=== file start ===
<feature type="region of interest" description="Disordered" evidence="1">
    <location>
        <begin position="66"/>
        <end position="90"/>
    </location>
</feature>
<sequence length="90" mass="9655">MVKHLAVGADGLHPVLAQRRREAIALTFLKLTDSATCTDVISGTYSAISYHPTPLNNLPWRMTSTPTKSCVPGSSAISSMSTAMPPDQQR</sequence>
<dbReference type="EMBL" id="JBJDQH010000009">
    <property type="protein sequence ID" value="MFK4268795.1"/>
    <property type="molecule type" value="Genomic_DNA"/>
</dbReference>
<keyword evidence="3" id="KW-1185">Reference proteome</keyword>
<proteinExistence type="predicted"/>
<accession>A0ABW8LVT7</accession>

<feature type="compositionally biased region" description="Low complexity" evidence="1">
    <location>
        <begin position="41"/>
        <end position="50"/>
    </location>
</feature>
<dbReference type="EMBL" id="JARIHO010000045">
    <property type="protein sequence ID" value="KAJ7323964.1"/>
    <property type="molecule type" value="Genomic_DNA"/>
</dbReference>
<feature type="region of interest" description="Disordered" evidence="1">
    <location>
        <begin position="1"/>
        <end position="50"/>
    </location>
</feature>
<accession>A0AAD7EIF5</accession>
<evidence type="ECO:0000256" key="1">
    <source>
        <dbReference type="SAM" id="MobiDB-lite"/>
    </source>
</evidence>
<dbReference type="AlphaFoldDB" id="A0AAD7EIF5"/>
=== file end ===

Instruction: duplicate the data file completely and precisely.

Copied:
<feature type="region of interest" description="Disordered" evidence="1">
    <location>
        <begin position="66"/>
        <end position="90"/>
    </location>
</feature>
<sequence length="90" mass="9655">MVKHLAVGADGLHPVLAQRRREAIALTFLKLTDSATCTDVISGTYSAISYHPTPLNNLPWRMTSTPTKSCVPGSSAISSMSTAMPPDQQR</sequence>
<dbReference type="EMBL" id="JBJDQH010000009">
    <property type="protein sequence ID" value="MFK4268795.1"/>
    <property type="molecule type" value="Genomic_DNA"/>
</dbReference>
<keyword evidence="3" id="KW-1185">Reference proteome</keyword>
<proteinExistence type="predicted"/>
<accession>A0ABW8LVT7</accession>

<feature type="compositionally biased region" description="Low complexity" evidence="1">
    <location>
        <begin position="41"/>
        <end position="50"/>
    </location>
</feature>
<dbReference type="EMBL" id="JARIHO010000045">
    <property type="protein sequence ID" value="KAJ7323964.1"/>
    <property type="molecule type" value="Genomic_DNA"/>
</dbReference>
<feature type="region of interest" description="Disordered" evidence="1">
    <location>
        <begin position="1"/>
        <end position="50"/>
    </location>
</feature>
<accession>A0AAD7EIF5</accession>
<evidence type="ECO:0000256" key="1">
    <source>
        <dbReference type="SAM" id="MobiDB-lite"/>
    </source>
</evidence>
<dbReference type="AlphaFoldDB" id="A0AAD7EIF5"/>